Run Quarterly Business Reviews
Until 2015, LinkedIn used to run weekly and annual meetings, which assembled executives and leaders from each part of the business. The weekly meetings offered the opportunity for each team to spend a handful of minutes giving a short update on their main accomplishments/objectives. Their annual strategy reviews served as a deep analysis of each business line. However, the executive team didn't have any sort of review process in between their weekly and annual meetings.
LinkedIn introduced quarterly business reviews (QBR) in 2015 as a way to run a deep analysis every quarter in which the broader executive team and the company's seven business lines come together to ensure they are aligned on performance, strategies, priorities and issues.
Holding QBRs has proven to be very beneficial to LinkedIn:
- They help understand performance and key success factors.
- They allow you to make on-the-go corrections: executives give feedback/recommendations to teams on a more regular basis, so corrections can be made when there's still time. Problems can be solved on the spot.
- They serve as a way to align priorities across the company.
- They allow executives to evaluate the team's leaders and help them improve.
Every quarter, the leaders of each part of the business have 1-3 hours in total, distributed over two days, to present to the executive team.
Make sure all members of the executive team are on the same page
Before the process starts, you have to ensure that the executive team is aligned on the objectives and goals of QBRs. There must be a consensus regarding the importance of QBRs and how the process is going to be carried out, and they must communicate this to all business lines.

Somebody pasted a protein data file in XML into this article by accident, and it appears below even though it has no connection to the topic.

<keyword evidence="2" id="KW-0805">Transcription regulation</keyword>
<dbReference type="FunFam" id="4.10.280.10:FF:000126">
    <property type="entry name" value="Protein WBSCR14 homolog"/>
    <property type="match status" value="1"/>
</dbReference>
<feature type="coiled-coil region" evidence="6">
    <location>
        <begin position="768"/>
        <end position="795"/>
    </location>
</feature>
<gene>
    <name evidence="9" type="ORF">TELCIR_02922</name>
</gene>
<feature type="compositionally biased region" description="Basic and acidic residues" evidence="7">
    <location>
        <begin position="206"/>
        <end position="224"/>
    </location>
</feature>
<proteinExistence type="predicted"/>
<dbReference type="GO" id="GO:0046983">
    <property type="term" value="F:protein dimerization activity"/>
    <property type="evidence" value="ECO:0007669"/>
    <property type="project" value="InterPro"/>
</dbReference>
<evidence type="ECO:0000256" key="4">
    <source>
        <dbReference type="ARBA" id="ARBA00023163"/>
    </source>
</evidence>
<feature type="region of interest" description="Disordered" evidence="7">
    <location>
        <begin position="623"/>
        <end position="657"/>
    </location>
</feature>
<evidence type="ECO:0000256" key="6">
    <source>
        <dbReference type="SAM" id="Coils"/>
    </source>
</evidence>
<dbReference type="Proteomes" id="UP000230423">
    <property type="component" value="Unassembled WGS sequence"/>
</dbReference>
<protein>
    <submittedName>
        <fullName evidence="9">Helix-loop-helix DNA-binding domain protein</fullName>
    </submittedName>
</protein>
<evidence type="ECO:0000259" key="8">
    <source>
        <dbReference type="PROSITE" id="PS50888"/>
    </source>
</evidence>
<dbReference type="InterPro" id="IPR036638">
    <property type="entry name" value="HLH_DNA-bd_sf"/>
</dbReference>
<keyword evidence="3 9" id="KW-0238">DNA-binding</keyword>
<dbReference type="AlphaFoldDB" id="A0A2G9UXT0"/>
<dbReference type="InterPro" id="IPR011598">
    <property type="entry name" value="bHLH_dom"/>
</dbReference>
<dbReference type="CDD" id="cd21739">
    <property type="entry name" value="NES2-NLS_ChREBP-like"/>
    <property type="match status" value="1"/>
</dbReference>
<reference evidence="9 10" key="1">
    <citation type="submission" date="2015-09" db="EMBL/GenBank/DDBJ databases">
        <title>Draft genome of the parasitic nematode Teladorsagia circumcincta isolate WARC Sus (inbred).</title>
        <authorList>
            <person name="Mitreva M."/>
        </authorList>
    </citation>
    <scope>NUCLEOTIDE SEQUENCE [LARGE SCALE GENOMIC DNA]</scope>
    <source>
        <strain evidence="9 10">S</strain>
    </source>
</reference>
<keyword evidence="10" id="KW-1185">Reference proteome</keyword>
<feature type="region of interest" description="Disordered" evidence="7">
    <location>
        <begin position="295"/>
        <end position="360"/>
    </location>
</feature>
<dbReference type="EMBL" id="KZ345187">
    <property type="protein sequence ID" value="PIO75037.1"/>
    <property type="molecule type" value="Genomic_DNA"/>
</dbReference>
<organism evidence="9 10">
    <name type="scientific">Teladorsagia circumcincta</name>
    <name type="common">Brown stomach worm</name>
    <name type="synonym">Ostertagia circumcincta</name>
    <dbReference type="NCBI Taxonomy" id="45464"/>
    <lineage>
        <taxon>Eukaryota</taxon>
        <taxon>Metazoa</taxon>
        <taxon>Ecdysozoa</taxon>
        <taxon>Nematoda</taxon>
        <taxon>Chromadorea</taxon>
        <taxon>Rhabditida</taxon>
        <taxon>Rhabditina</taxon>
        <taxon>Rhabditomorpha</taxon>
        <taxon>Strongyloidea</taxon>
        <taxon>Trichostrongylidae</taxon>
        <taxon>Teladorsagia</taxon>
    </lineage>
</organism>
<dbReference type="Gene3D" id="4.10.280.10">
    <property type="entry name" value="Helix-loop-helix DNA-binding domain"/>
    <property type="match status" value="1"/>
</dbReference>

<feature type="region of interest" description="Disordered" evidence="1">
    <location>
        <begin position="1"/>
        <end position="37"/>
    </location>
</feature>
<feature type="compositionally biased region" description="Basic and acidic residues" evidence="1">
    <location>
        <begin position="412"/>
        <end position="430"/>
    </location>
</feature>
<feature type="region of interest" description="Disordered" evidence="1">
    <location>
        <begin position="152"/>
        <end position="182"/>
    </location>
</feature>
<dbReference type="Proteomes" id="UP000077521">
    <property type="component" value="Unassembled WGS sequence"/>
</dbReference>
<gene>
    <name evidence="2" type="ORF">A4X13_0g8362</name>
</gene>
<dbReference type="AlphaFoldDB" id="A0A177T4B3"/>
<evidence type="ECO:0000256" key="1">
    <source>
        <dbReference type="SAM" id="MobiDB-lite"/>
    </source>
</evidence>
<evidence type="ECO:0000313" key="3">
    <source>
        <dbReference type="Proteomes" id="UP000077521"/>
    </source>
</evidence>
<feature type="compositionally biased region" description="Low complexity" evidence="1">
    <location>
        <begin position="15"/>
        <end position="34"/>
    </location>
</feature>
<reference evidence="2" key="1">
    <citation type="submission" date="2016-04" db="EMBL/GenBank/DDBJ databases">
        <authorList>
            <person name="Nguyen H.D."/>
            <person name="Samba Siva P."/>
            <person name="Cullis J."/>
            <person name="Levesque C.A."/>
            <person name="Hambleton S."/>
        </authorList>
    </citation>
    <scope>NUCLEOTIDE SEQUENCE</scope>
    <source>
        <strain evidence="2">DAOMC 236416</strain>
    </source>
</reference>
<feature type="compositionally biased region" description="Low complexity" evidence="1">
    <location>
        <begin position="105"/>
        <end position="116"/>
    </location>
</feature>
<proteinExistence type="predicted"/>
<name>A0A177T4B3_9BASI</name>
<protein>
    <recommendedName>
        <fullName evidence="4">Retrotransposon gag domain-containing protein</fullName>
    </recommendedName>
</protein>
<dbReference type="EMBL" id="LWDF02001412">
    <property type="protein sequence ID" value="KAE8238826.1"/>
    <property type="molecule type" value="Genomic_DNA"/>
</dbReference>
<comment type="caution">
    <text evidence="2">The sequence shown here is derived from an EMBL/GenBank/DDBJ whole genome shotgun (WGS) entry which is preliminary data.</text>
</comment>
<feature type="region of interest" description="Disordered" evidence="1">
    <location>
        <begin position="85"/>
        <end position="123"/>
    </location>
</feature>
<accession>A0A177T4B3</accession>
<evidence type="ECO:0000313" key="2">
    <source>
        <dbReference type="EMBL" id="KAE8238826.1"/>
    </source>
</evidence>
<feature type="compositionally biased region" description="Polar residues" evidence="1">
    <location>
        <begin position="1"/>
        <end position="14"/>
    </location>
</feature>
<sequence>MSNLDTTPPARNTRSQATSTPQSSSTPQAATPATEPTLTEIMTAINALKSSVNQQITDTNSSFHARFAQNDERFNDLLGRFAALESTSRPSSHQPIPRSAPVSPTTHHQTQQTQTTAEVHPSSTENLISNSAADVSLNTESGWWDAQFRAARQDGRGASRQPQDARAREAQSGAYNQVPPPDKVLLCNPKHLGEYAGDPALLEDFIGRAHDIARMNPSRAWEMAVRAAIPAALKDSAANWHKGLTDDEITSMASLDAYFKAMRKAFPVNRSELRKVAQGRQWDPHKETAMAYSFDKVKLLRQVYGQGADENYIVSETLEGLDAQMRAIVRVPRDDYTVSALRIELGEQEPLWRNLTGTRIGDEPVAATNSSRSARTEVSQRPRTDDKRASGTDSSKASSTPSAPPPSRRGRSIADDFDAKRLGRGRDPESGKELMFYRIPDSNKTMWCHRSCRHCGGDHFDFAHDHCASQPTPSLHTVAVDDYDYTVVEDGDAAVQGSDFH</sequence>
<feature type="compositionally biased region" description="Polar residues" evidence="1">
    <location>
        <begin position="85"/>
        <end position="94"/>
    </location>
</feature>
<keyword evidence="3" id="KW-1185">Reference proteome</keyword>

Provide a schedule to teams two months before their presentations
By informing teams of their schedule two months in advance, there is no place for confusion and they have plenty of time to prepare their documents.
Inform teams of what they have to include in their documents
During the QBR, each team has to present to the executives a narrative document and a financial appendix.
At LinkedIn, the narrative documents must include the following sections (important to note: the maximum extension allowed for this document is 6 pages):
- A summary of each team's vision, mission, strategy, objectives, priorities, culture, and values.
- Executive summary.
- Changes made to each team's strategy.
- Main priorities for the year, ranked in order of importance. Revisited every quarter.
- Results and predictions of key performance indicators.
- Areas that the team needs help with.
The financial appendix is the second document teams must present, in which they have to offer a more detailed analysis of their gross sales and net income results and predictions, for each product line and geographical area.
Make the teams send their documents 24-48 hours in advance
By receiving the documents a day or two before the presentations, executives can read through all of the papers individually before the meeting takes place and prepare accordingly.
Before each presentation, hold executive team pre-meetings to align on priorities
Before each team enters the room to deliver their presentation, executives should quickly talk about the key topics they want to cover with that particular team. This way, they can later guide the conversation towards these key points.
After each round of QBRs, ask for feedback in order to improve the process
Always ask for team leaders' and observers' feedback and take it into account so that you can make the process more efficient.
Make a list of the key takeaways and action items
This list will help executives manage the business, keeping in mind the top priorities for the following quarter.